Tuesday, I did a class on whether there is life elsewhere in the universe. The students think this is one of the most interesting questions in science. 

I did it in two chunks.  The first concerns the bit career scientists are involved with: the search for life in our solar system (e.g. Curiosity), the search for Goldilocks planets elsewhere in the Milky Way (e.g. Kepler) and the efforts to listen (e.g. SETI). And of course the Drake equation.
The second chunk is about whether we are being visited: flying saucers, UFOs, Roswell, Alien Abductions and the like. The students are much more interested in this part. I only think about it for this class – and it strains my very being to do so. The main educational benefit is that it helps shape a discussion about what counts as meaningful evidence. 
There is interesting irony here. Eye witness accounts of alien abduction, deeply believed by the abductees themselves, are deeply disbelieved by almost every credible scientist. Yet in other aspects of life, equally deeply believed eyewitness accounts are enough to put people on death row.


There are other ironies. There is not a jot — not a jot — of evidence there is life elsewhere, but many scientists are spending a lot of money, much of it federal tax dollars, looking for it. In contrast, there are hundreds (?I can’t find a reliable number) of US citizens who say they have been abducted by aliens visiting earth. That’s a lot of evidence.Yet so far as I can tell, there is no credible scientific effort investigating that evidence. Of course, that’s because, by and large, deeply held personal experiences are not very accessible to the rest of us. If I could go see for myself, then the investigation is on. Otherwise, there is nothing. It is just like religious experience: strong evidence to those who have the experience. Nothing to someone with a different experience. That doesn’t make it wrong. It makes it inaccessible.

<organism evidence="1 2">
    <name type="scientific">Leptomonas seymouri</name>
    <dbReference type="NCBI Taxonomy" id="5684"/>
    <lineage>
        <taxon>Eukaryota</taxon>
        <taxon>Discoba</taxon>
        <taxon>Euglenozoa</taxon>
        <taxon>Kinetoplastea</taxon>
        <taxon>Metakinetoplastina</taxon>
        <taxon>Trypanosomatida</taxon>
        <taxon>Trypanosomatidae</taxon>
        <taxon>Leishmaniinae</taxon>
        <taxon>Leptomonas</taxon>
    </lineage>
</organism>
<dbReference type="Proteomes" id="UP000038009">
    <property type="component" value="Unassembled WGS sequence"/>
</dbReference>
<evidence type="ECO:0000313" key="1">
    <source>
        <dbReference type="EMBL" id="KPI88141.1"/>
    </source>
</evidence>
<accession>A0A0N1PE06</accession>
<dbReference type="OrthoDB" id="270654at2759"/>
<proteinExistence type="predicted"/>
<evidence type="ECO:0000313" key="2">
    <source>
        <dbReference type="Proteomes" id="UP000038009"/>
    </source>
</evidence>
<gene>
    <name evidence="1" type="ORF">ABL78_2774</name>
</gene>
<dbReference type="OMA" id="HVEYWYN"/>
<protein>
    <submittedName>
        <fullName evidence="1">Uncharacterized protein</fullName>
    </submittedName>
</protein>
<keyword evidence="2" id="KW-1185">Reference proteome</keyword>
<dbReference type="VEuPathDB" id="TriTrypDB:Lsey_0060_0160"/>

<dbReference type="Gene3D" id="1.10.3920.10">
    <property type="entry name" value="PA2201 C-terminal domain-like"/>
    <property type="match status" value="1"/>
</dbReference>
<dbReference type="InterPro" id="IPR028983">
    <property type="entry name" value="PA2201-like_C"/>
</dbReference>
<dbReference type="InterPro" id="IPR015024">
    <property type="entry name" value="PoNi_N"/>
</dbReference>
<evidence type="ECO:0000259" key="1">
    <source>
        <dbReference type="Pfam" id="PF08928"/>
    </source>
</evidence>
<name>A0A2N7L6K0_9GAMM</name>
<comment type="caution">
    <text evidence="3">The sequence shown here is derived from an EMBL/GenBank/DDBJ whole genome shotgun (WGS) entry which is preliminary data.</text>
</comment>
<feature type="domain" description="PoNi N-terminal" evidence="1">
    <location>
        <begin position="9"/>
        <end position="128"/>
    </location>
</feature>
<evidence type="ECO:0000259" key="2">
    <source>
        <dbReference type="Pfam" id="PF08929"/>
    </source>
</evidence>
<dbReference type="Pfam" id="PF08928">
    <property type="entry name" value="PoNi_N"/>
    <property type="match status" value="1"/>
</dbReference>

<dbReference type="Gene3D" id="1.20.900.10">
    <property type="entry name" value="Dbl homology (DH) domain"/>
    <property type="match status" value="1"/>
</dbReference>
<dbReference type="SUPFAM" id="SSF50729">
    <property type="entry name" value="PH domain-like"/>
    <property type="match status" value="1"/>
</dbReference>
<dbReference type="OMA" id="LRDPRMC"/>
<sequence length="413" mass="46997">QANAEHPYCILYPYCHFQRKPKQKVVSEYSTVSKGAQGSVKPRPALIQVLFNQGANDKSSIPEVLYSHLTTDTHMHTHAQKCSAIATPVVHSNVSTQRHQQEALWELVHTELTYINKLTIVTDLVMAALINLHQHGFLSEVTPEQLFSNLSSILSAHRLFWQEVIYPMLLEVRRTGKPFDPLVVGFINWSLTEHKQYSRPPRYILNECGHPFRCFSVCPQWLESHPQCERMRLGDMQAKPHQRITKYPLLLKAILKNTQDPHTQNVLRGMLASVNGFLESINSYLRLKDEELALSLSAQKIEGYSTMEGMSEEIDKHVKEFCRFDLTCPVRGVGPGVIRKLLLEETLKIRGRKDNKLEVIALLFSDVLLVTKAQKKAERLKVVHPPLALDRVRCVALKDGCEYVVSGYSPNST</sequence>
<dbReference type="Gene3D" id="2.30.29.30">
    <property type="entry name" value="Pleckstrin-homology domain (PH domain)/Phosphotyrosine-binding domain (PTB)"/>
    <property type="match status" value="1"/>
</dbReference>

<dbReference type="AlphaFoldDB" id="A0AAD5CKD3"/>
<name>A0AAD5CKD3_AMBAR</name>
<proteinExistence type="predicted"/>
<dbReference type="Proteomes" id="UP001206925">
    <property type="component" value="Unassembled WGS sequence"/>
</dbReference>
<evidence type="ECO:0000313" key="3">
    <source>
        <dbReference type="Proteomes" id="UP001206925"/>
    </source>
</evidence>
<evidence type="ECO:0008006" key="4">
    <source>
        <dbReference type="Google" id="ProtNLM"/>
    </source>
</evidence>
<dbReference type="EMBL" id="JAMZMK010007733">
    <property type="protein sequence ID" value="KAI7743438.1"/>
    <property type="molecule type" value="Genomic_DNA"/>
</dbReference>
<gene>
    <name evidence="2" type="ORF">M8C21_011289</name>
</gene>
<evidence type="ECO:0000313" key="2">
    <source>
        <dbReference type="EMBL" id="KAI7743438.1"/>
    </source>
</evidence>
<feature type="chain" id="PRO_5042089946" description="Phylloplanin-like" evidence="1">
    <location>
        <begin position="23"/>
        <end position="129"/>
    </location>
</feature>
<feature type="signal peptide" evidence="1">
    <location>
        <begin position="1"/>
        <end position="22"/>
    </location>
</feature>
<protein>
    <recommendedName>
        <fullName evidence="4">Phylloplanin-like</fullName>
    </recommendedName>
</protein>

The final irony struck me during class. I am trying to get the students to think about the nature of evidence, to think decide for themselves what to make of eye witness accounts and grainy shots of strange objects in the sky.  And the Comment Wall lights up with texts from the students asking what I believe.
As if that matters. Three quarters of the way through semester, and there is still is no right answer folks. You have to think for yourselves.

Class Test 3

Class average excluding the students who did not do the test, was 80% (B-), the same as class tests 1 and 2.  A, 28; A-, 15; B+, 11; B, 13; B-, 13, C+, 12; D, 30; Fails, 36, including 29 no-shows. No one got everything right, but 8 students got 100% given my grading algorithm.
The large number of no-shows is a bit alarming; I think only 11 of them have sufficiently high test grades from Class tests 1 and 2 to decide it was not worth taking this test (I take the best two grades from the four tests). Maybe another ten or so feel comfortable sitting on a B. But my advice to all students is to do all four tests no matter how good your best two grades: the final is like one of these tests, worth a lot more, and so the more practice the better.
The weird grade distribution, the inverted U-shape instead of a bell curve, is still there: 43 A’s and 66 D’s and fails. That last number is a bit alarming, but it is distorted by the no-shows. The number of actual fails (people who did the test and failed) is really down on last time – just 7 this time, compared with 18 last time. Still too high, but at least in the right direction.